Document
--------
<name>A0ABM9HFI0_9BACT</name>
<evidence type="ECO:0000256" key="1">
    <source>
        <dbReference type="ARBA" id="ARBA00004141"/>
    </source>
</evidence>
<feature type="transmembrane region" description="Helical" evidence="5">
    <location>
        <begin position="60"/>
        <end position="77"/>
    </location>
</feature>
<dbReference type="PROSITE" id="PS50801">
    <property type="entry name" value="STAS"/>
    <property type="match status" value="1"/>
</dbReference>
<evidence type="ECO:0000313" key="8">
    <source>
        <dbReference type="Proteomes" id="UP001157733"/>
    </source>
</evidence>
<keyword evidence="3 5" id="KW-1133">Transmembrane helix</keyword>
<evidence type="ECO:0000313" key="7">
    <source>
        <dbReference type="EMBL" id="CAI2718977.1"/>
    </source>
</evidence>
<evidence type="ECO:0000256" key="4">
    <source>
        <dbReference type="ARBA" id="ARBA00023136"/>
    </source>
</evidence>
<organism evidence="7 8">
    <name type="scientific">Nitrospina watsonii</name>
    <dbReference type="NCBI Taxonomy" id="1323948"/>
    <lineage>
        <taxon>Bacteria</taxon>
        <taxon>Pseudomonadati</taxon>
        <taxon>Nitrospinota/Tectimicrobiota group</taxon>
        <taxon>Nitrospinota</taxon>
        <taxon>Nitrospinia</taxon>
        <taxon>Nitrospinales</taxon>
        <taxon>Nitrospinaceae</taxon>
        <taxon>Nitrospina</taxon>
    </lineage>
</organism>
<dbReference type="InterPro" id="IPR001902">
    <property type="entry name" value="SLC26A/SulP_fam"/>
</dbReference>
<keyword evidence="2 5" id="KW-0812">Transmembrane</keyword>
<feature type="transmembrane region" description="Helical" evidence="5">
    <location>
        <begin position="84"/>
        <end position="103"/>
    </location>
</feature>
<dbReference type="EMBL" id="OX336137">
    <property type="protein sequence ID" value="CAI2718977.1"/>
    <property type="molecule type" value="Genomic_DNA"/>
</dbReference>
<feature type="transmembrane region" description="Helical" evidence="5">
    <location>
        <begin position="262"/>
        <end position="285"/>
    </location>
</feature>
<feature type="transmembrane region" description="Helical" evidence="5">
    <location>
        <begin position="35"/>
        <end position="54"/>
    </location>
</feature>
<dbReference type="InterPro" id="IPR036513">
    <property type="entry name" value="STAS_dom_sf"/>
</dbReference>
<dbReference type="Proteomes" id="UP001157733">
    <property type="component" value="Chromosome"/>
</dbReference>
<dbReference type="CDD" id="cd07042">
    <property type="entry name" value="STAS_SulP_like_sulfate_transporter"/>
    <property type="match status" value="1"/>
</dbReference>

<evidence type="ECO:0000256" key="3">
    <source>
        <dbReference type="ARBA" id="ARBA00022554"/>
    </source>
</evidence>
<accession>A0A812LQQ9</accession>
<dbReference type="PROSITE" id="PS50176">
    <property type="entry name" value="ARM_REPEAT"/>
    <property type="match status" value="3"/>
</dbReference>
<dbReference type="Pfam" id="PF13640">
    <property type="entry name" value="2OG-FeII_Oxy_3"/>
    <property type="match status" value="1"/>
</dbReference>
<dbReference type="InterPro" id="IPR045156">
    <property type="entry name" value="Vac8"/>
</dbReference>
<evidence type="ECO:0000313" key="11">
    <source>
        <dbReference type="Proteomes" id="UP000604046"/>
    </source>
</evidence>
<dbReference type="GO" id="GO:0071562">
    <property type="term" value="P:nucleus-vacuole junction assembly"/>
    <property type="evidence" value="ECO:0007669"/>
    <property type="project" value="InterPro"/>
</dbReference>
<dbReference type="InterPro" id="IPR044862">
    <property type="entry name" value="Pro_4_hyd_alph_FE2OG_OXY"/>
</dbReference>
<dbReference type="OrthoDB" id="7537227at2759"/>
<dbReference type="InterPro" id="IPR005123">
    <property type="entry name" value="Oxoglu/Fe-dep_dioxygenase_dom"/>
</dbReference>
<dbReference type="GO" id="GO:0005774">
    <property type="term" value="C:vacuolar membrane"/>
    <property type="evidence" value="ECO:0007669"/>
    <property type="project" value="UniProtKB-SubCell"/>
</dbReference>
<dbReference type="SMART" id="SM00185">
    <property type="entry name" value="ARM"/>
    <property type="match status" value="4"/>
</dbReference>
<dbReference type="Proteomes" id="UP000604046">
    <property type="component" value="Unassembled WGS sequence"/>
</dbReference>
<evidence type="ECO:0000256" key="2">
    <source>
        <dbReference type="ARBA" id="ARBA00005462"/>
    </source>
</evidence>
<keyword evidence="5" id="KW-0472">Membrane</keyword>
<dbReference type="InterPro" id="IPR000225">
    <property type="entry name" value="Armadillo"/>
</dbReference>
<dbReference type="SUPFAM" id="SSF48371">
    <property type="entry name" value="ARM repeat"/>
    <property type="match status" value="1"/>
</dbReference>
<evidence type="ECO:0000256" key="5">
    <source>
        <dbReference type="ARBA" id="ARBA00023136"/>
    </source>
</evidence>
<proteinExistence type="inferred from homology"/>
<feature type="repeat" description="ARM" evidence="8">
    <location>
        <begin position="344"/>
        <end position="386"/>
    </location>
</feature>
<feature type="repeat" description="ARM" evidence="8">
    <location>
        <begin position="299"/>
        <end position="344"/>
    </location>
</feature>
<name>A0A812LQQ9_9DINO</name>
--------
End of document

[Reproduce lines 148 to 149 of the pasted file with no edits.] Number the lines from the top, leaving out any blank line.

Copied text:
<feature type="repeat" description="ARM" evidence="8">
    <location>